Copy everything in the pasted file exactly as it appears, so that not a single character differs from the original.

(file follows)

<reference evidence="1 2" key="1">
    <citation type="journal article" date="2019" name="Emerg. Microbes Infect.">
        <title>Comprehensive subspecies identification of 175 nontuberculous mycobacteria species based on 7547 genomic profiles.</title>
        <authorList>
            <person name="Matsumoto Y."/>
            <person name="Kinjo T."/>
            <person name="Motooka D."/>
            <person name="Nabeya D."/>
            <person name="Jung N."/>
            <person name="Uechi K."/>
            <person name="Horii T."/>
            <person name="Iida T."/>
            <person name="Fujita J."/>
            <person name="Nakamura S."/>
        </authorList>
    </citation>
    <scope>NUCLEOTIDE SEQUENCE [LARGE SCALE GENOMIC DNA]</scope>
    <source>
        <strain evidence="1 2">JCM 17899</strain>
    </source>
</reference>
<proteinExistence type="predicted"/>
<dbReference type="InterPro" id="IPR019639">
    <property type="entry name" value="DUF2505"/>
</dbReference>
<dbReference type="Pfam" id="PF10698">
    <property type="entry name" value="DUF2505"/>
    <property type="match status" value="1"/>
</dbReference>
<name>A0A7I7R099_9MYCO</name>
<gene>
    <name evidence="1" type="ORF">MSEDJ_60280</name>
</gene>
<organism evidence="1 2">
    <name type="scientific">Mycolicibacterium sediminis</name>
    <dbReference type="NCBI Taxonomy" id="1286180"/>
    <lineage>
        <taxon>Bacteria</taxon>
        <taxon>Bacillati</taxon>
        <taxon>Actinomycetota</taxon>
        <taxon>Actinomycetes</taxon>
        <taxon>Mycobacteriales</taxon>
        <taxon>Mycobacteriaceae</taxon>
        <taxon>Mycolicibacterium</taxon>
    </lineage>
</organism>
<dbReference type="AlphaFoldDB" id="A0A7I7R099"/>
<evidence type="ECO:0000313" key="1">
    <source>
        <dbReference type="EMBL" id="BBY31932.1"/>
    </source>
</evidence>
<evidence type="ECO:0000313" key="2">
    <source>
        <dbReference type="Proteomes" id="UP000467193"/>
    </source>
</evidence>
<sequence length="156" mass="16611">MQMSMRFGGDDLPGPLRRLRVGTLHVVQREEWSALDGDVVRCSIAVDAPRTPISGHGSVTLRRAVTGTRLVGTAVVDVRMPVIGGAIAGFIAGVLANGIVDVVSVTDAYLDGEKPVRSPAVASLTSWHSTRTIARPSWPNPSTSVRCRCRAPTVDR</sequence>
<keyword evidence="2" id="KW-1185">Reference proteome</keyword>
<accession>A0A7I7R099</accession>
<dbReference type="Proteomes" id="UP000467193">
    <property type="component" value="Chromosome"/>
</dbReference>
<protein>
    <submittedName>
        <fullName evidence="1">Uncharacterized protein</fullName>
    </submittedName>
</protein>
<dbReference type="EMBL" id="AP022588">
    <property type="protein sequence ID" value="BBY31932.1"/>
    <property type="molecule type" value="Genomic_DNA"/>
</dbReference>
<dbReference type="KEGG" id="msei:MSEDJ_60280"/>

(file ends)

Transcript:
<reference evidence="1 2" key="1">
    <citation type="journal article" date="2019" name="Emerg. Microbes Infect.">
        <title>Comprehensive subspecies identification of 175 nontuberculous mycobacteria species based on 7547 genomic profiles.</title>
        <authorList>
            <person name="Matsumoto Y."/>
            <person name="Kinjo T."/>
            <person name="Motooka D."/>
            <person name="Nabeya D."/>
            <person name="Jung N."/>
            <person name="Uechi K."/>
            <person name="Horii T."/>
            <person name="Iida T."/>
            <person name="Fujita J."/>
            <person name="Nakamura S."/>
        </authorList>
    </citation>
    <scope>NUCLEOTIDE SEQUENCE [LARGE SCALE GENOMIC DNA]</scope>
    <source>
        <strain evidence="1 2">JCM 17899</strain>
    </source>
</reference>
<proteinExistence type="predicted"/>
<dbReference type="InterPro" id="IPR019639">
    <property type="entry name" value="DUF2505"/>
</dbReference>
<dbReference type="Pfam" id="PF10698">
    <property type="entry name" value="DUF2505"/>
    <property type="match status" value="1"/>
</dbReference>
<name>A0A7I7R099_9MYCO</name>
<gene>
    <name evidence="1" type="ORF">MSEDJ_60280</name>
</gene>
<organism evidence="1 2">
    <name type="scientific">Mycolicibacterium sediminis</name>
    <dbReference type="NCBI Taxonomy" id="1286180"/>
    <lineage>
        <taxon>Bacteria</taxon>
        <taxon>Bacillati</taxon>
        <taxon>Actinomycetota</taxon>
        <taxon>Actinomycetes</taxon>
        <taxon>Mycobacteriales</taxon>
        <taxon>Mycobacteriaceae</taxon>
        <taxon>Mycolicibacterium</taxon>
    </lineage>
</organism>
<dbReference type="AlphaFoldDB" id="A0A7I7R099"/>
<evidence type="ECO:0000313" key="1">
    <source>
        <dbReference type="EMBL" id="BBY31932.1"/>
    </source>
</evidence>
<evidence type="ECO:0000313" key="2">
    <source>
        <dbReference type="Proteomes" id="UP000467193"/>
    </source>
</evidence>
<sequence length="156" mass="16611">MQMSMRFGGDDLPGPLRRLRVGTLHVVQREEWSALDGDVVRCSIAVDAPRTPISGHGSVTLRRAVTGTRLVGTAVVDVRMPVIGGAIAGFIAGVLANGIVDVVSVTDAYLDGEKPVRSPAVASLTSWHSTRTIARPSWPNPSTSVRCRCRAPTVDR</sequence>
<keyword evidence="2" id="KW-1185">Reference proteome</keyword>
<accession>A0A7I7R099</accession>
<dbReference type="Proteomes" id="UP000467193">
    <property type="component" value="Chromosome"/>
</dbReference>
<protein>
    <submittedName>
        <fullName evidence="1">Uncharacterized protein</fullName>
    </submittedName>
</protein>
<dbReference type="EMBL" id="AP022588">
    <property type="protein sequence ID" value="BBY31932.1"/>
    <property type="molecule type" value="Genomic_DNA"/>
</dbReference>
<dbReference type="KEGG" id="msei:MSEDJ_60280"/>